Last Tuesday, I had the incredible opportunity and blessing to share the day with two great friends and colleagues, David Childs and David Lillard of Spartan Planning and Branding. They are in Greensboro, NC, and were putting the final touches on their 2nd Annual Leadership Symposium aptly named “Spartan Pro Day.” Last year’s inaugural event was a resounding success, selling out and maximizing their venue’s capacity.
At the beginning of the year, David Childs asked me to be one of the speakers at this year’s event on the topic of leadership, and I was both thrilled and honored to play a small role in their vision of building leaders.
Year 2 was all set to build on last year’s success with space reserved at a venue twice the size, and present company excluded, an incredible roster of speakers. But, as the year progressed, the implications of a world forever changed by the pandemic began to influence their plans and thinking.
It would have been so easy for them to write off 2020, to say, “due to the state of the world and the restrictions on gathering, we are going to postpone Spartan Pro Day until we can produce the event safely.”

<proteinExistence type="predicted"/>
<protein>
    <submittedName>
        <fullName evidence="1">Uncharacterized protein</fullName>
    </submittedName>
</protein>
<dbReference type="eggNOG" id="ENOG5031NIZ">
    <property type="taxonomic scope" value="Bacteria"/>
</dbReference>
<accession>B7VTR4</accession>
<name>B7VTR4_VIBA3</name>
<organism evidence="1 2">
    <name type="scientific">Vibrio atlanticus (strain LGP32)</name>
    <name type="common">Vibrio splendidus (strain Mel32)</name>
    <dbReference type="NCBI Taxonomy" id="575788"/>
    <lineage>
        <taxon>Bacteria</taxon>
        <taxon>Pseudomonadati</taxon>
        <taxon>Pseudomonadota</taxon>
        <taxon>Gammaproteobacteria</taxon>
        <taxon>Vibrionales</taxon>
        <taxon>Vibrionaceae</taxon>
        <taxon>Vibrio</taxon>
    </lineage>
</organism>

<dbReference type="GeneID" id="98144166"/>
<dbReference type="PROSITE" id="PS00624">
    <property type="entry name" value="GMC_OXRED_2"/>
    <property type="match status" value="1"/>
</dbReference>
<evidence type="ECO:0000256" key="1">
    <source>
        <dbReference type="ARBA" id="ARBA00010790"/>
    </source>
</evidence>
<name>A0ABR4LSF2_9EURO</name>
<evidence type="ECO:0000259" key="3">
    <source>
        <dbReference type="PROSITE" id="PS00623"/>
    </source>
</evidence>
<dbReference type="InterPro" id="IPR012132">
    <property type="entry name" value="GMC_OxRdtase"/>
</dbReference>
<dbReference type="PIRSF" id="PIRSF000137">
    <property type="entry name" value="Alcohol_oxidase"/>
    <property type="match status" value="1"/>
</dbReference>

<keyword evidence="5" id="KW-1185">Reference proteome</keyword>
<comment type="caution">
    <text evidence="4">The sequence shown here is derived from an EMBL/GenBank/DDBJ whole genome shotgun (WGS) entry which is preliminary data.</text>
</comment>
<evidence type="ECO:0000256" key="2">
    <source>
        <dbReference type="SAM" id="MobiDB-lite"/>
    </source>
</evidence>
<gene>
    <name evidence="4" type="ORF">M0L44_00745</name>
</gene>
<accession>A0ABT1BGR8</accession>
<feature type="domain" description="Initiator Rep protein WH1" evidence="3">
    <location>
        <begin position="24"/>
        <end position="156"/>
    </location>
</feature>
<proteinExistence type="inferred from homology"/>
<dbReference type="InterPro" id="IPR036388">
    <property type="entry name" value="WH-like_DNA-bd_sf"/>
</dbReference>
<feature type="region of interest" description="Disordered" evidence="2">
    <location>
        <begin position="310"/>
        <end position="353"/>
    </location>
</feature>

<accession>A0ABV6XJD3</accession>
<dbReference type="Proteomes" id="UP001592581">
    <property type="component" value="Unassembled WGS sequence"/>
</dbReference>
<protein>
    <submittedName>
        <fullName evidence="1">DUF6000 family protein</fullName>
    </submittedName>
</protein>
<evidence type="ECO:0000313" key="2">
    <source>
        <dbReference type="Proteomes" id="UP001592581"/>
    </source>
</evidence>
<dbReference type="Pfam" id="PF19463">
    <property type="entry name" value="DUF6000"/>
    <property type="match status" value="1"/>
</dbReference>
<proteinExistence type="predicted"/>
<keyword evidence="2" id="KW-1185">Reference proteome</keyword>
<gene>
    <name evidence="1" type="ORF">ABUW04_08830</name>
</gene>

However, they both realized that there has never been a more critical time to highlight the impact of positive leadership and share content that would be highly powerful and meaningful to their constituents. So they did what great leaders do in a time of crisis and uncertainty. They pivoted to a new direction and held true to their vision of putting on a conference enabling leaders to “Grow Personally. Grow Professionally. Make A Difference.”
Spartan Pro Day is now a virtual event being held over the next three weeks, AND it is FREE OF CHARGE for anyone that would like to participate and grow.
Leadership is having a vision, and then doing whatever it takes to make that vision become a reality. As John Maxwell writes, “leadership is influence,” and Spartan Pro Day was an incredible influence on me, and I am grateful to have played a small role in bringing their vision to life.